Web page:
The TankRadar Rex RTG 3900 is specifically designed for refineries, tank terminals and the petrochemical industry, and is one of the most accurate systems for custody transfer, process control, inventory control, and filling tanks without the risk of overflow. Available with a wide range of antennas for different applications, the system measures to a precision of 0.5 millimetres and can be fully integrated into existing systems.
Radar tank gauging technology has been the accepted standard since the early 1980s, with the first high accuracy radar for land based application in storage tanks being delivered in 1984. Since then, the market share for radar gauges has increased continuously, and is today well over 50 per cent.
There are a number of benefits of radar technology, all of which combine to make a highly efficient and accurate system. Chiefly, the key driver is that radar gauges are renowned for their higher measuring reliability and accuracy. Also, whereas standard servo type gauges require moving parts that are in contact with the contents of the tank, radar technology has no moving parts and does not need to come into direct contact with the substance being measured.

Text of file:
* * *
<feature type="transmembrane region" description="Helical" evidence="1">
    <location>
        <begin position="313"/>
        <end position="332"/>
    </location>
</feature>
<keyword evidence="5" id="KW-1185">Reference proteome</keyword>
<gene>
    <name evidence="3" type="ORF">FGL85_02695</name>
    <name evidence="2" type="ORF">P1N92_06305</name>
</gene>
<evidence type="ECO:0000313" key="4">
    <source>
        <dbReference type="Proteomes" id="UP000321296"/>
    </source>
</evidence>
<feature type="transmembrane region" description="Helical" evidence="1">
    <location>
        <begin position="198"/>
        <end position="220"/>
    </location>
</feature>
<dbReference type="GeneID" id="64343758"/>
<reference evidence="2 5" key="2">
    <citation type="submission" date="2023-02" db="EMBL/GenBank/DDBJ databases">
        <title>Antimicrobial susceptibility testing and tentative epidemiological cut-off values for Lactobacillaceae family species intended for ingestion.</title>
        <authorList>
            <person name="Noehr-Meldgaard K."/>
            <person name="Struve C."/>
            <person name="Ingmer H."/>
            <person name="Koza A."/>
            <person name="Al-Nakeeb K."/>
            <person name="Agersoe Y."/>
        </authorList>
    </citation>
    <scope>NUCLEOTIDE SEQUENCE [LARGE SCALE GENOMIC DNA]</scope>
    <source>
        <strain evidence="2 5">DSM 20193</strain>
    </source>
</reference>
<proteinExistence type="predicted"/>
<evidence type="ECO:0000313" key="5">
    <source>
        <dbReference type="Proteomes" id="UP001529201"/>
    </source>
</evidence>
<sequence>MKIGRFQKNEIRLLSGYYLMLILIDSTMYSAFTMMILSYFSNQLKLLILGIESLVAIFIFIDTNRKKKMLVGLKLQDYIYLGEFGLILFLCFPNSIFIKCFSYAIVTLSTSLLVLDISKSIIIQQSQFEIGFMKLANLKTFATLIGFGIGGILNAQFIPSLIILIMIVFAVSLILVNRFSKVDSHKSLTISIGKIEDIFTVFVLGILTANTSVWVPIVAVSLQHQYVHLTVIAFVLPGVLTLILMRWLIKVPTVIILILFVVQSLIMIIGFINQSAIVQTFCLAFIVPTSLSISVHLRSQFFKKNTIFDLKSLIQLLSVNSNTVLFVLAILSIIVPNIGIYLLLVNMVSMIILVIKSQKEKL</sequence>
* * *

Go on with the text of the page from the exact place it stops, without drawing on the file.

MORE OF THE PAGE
Another success factor of radar technology, in particular the Rosemount RTG 3900, is the ability to easily integrate the product into older, existing systems. For example, the RTG 3900 can use the currently installed fieldbus by emulating a gauge supplied by the original system vendor. This makes itpossible to replace old mechanical or servo gauges with modern Rosemount 3900 gauges without the need to replace any field cabling or master system software.
Overall, the introduction of radar gauging equipment, combined with the standards and methodologies setup by IEC 61511 has vastly improved the safety levels at processing plants worldwide. The contribution of Rosemount cannot be underestimated, with the business leading the way in the development of the latest technology and ensuring that the highest safety standards will remain for the coming years.